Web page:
pies are baking in the oven....chocolate pecan, apple, & pumpkin chocolate cheesecake (it's all bout the chocolate for me), christmas music fills our home....this is when we break it out and start to get in that christmasy mood, and my mom's cranberry salad is marinating. my other favorite thanksgiving flavor (besides pumpkin & chocolate) is cranberry. and i could go without the turkey (i'm not a big meat eater) before i could skip my mom's cranberry salad.
here's the recipe:
grind 1 package fresh or frozen cranberries in a blender (frozen works best if you have a powerful blender) my mom & i buy them fresh, and then freeze them.
1 1/2 cups sugar
1 can crushed pineapple - drain as much as you can
1 package miniature marshmallows
chopped apples - i add as many as i can, because they make it yummy & healthy (got to compensate for all the marshamllows )
8 or 12 oz whipped topping (i use 8 oz, i like it less fluffy and more tangy)
here is a great sweet potato/yam recipe from bonnie.
i used freshly baked sweet potatoes and doubled the recipe without doubling the sugar, butter, or topping, and i loved it and felt healthier. add some salt if you try this. but thanksgiving isn't a time to count fat and calories, so enjoy it full on if you like.
she also has a fabulous looking recipe for pumpkin pie waffles posted, i haven't tried it yet, but really, really want to.
i wish you a cozy, warm, and wonderful thanksgiving!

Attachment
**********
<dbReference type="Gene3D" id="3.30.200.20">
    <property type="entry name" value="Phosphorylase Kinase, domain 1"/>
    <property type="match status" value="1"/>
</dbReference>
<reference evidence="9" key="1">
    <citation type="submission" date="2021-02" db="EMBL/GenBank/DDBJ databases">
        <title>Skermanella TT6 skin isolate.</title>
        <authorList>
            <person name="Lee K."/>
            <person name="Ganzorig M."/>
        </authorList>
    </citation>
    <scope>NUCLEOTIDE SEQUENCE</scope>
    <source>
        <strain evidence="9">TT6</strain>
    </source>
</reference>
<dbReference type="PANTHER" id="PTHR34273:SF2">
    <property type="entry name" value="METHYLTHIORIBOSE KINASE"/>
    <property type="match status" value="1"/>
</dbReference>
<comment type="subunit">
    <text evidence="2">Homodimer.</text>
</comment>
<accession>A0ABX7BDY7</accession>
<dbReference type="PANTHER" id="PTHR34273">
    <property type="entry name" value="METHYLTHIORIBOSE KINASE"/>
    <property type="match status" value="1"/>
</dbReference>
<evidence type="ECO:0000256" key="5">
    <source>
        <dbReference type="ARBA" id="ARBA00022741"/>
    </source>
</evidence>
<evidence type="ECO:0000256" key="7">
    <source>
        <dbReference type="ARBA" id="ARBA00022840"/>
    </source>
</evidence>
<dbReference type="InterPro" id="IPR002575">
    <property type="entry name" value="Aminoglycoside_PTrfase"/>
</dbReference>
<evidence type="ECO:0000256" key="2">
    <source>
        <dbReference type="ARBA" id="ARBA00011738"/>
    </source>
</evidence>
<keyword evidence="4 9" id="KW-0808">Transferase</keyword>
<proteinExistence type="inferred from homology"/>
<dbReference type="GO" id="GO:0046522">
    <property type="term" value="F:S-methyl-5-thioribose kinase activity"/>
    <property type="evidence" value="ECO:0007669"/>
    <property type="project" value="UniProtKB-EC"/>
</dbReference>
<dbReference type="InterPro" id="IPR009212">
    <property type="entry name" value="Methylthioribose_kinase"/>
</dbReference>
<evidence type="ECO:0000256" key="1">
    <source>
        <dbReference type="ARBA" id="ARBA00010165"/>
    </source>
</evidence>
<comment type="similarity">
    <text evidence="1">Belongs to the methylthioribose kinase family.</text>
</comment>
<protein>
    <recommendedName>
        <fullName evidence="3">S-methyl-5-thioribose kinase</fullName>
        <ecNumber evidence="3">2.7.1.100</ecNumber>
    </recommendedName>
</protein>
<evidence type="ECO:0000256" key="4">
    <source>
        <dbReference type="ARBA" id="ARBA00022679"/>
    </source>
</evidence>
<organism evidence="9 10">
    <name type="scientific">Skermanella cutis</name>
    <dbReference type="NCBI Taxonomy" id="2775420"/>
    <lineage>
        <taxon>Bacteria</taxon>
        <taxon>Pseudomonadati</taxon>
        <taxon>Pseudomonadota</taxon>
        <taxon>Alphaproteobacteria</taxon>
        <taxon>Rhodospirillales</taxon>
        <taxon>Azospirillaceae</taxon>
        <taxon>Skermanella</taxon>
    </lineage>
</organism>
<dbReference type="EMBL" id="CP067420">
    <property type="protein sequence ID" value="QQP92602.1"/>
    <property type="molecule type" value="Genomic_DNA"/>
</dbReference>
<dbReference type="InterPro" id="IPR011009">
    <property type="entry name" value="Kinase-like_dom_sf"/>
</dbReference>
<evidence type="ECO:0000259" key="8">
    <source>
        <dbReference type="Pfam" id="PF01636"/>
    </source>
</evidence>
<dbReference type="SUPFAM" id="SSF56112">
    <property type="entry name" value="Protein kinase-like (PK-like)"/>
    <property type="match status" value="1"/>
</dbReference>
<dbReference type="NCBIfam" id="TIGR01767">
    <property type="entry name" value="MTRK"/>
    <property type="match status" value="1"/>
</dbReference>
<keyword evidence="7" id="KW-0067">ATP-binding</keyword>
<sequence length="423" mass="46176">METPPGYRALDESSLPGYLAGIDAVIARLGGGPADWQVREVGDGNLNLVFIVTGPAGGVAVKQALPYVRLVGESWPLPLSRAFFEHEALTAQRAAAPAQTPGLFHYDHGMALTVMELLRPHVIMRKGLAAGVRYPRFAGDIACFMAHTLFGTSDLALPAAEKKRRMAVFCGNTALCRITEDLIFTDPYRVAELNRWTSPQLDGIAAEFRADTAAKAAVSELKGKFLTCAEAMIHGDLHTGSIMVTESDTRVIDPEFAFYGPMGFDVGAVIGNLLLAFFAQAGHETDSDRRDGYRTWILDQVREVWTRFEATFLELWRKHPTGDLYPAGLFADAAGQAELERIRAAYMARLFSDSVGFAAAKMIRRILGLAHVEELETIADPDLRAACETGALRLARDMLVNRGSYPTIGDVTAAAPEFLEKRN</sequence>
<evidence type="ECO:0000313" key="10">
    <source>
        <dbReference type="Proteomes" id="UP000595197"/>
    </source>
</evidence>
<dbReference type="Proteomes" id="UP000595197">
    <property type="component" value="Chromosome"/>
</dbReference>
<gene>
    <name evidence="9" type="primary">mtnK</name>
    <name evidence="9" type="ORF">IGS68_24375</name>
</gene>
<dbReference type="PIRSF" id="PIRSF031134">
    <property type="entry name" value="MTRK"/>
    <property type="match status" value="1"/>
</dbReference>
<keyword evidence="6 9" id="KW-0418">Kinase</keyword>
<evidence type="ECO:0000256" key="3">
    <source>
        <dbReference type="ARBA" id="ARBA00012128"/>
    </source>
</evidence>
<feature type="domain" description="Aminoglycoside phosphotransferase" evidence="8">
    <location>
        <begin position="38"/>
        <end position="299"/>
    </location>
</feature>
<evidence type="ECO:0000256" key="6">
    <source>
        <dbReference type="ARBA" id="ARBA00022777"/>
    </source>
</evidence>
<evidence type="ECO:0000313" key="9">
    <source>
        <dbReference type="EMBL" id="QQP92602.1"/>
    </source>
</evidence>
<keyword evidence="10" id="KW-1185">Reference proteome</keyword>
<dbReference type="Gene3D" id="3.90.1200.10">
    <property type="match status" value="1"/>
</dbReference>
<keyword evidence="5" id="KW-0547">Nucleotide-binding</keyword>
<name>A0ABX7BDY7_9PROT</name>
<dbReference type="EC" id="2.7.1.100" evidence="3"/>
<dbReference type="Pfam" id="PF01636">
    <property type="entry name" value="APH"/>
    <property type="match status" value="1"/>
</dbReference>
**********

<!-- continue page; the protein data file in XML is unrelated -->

we are off to bloomington & the smiths when the pies are out of the oven.
this may be the cutest toy ever....i love getting educationl and meaningful toys for my kids that are fun too. i got a great deal on this mayflower & thanksgiving feast set, and the three youngest LOVE it! without having any desire to promote a toy company, let me share that my last three toy purchases (gracie's doll house, noah's castle, and now this) have been from fisher price, and all have been toys that the three youngest have enjoyed playing with together ( 2 girls & a boy, ranging from 1 to 7) quite remarkable, and it makes me happy.
i hope it helps them to gain a better understanding of and appreciation for thanksgiving. i do love thanksgiving, and i hope they will too. there are so many reasons to love thanksgiving: history, food, family, friends, but most importantly the concept of gratitude.
brock & i were assigned to speak in church last sunday. the first time i have spoken in english to an english congregation in at least 8 years. so lucky that we were asked to speak about thanksgiving and gratitude.
have you noticed that it is impossible to feel proud or sad or angry while feeling grateful? it's great therapy. the lord knows that it makes us happy and humble, and that is why he asks us to do it.
i talked about that, and other things, and also about this:
on oct 3, 1863, abraham lincoln called for a national day of thanksgiving on the 4th thursday of november.